Go, drink your wine with a joyful heart…

…for God has already approved what you do.

(Ecc 9:7)

I was always bothered by the fact, that I had no traditional knowledge passed over by the region I come from in Germany. I have no local enherited  lucullan knowledge centering arround traditional foods and drinks from there. If you’re from Bavaria, you know how to brew beer, if you’re from Mosel, Baden or Pfalz, you know how to grow and make wine. My region Ostfriesland is only famous for its tea tradition. But it involves rather tea drinking, than tea production and therefore it doesn’t really count.


Das große Los

About a year ago, I read a book by Meike Winnemuth called “Das große Los” (“The great fortune”). In this book, the German journalist wrote about her trip around the world to see 12 cities in 12 months. She founded this adventure with a 500.000 Euro prize, she won at “Who wants to be a millionaire” on German television. Her trip to Sydney, Buenos Aires, Mumbai, Shanghai, Honolulu, San Francisco, London, Copenhagen, Barcelona, Tel Aviv, Addis Abeba, Havana and Hamburg was documented on her blog, which enabled her to also interacted with the readers. Some send her tips, like a favorite bakery, others asked her to meet with someone they know in a city, she was about to travel to. Sometimes she ended up in on a dinner table with 10 strangers and after the meal, some wine and nice conversations, she found new friends. By traveling the world and by visiting unexpected and spontaneous sights and people, Meike Winnemuth experienced exiting things. In different parts of the blog and the book she reflected, that it is a bummer, how seldom we go in for adventures and discover new ground.  Our daily routine and grind hold us in a rhythm, where it is hard to break out. In the end Winnemuth concludes, that she wants to keep this curious, interested and adventurous attitude in trying out new things, meeting people and interacting with others; also after the end of her trip.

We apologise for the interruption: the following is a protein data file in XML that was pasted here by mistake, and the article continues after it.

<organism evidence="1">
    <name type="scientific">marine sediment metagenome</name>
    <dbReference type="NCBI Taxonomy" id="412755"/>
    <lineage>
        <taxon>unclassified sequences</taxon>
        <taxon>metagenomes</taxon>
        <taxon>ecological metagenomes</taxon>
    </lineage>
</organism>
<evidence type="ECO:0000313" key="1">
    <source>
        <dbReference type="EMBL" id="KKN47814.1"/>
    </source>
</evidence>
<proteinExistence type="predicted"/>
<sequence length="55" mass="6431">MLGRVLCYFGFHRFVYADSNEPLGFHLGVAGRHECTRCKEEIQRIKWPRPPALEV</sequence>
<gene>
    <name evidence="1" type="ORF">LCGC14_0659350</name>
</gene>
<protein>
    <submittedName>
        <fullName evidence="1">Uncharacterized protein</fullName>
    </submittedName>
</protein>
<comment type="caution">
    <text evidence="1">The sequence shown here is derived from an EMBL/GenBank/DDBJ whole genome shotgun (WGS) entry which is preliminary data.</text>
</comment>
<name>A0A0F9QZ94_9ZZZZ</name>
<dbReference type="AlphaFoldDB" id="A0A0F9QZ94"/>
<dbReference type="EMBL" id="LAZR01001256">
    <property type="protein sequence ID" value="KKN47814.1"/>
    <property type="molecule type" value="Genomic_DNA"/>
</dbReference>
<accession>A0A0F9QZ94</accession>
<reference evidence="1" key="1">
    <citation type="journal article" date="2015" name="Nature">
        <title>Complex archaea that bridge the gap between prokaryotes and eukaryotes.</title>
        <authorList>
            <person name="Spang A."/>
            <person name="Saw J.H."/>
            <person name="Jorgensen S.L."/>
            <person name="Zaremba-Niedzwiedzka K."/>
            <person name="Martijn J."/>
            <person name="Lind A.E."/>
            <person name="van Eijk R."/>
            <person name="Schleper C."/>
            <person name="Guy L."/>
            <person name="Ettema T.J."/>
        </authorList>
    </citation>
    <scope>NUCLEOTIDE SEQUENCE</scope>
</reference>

After reading the book, I could relate to Winnemuths thoughts and decided, that I also wanted to try out something new. I decided to step on new ground and learn something new. I yearned to study, but not for my job. I wanted to search for a topic that I I couldn’t directly benefit from professionally. Then I was reminded of my lack of traditional lucullan knowledge.

This is why I enrolled for a traditional sommelier qualification at the Wine and Spirit Education Trust. The past year I prepared for the exams and stepped on new ground: How is wine made? What factors influence the wine? Which white and red grape varieties are important and where do they grow? I learned about sparkling wines, sweet wines and fortified wines, spirit and liquors. I studied wine labels on the bottles and learned what they say about the wine. Food and wine pairing was also on the list…

It was a lot. I had no previous practical knowledge whatsoever, only the books I read in preparation and it was completely new ground. I have always liked wines, but I was only able to classify them into “yummy” and “not so yummy.” This past week I attended the final class WSET Level 2 Award in Wines and Spirits. I sat in class with 5 others, all experienced wine connoisseurs who work in gastronomy and wine shops. It was a new experience. In other learning surrounding I always feel comfortable. I know the theology and church world by heart. In the new wine context I was the stranger. I prepared for the course and worked through the material, they send us beforehand, but in the praxis I was lost.